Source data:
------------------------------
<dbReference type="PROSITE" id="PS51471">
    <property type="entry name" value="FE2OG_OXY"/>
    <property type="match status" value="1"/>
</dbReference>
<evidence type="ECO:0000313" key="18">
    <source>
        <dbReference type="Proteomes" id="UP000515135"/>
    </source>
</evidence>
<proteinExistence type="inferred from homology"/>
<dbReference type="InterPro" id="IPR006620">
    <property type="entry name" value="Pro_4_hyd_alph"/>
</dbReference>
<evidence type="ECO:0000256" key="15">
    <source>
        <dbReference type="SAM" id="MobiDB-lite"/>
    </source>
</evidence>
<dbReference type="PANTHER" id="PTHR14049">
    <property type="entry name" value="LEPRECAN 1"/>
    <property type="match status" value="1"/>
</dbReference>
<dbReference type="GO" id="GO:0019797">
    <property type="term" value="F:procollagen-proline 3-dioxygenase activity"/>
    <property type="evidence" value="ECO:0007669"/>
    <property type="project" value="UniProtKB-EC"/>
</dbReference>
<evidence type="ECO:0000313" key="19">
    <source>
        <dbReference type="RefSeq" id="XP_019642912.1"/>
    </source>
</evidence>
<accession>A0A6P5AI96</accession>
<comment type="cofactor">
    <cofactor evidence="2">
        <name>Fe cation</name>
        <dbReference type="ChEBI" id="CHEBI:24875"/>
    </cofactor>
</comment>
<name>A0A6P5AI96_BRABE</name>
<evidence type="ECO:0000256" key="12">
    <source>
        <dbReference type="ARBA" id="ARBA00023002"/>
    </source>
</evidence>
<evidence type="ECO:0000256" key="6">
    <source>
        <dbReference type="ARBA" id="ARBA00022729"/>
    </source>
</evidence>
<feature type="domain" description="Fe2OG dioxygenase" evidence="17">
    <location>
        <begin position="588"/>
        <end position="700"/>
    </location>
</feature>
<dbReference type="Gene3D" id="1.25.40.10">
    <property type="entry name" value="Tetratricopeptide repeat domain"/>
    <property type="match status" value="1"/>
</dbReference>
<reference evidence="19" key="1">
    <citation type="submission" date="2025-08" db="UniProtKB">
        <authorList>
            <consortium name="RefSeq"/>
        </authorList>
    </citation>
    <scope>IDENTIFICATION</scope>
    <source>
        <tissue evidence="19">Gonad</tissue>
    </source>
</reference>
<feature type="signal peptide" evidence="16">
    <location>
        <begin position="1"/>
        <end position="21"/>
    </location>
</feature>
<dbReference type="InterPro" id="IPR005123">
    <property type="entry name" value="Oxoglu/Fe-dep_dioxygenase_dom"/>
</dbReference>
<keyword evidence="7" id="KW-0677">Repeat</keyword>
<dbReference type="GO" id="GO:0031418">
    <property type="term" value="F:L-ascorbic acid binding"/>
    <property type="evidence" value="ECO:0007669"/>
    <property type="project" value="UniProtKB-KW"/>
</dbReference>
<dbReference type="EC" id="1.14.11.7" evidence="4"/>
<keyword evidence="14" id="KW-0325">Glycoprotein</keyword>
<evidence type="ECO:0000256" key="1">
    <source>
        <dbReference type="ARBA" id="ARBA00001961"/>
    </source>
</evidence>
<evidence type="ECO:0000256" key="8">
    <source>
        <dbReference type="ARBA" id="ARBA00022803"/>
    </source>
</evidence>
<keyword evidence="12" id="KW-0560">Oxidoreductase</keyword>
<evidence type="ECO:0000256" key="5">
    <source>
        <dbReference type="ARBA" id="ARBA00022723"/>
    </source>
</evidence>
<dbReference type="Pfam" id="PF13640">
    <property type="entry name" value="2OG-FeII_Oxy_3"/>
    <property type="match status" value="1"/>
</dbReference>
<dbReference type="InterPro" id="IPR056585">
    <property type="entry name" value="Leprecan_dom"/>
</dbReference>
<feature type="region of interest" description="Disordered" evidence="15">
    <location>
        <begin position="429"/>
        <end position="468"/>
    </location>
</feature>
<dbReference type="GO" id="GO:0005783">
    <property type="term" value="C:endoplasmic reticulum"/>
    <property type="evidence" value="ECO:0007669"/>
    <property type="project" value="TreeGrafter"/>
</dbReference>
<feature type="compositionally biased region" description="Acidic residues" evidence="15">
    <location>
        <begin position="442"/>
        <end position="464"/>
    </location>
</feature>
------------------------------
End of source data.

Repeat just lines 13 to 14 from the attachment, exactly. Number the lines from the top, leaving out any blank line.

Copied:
</dbReference>
<evidence type="ECO:0000256" key="15">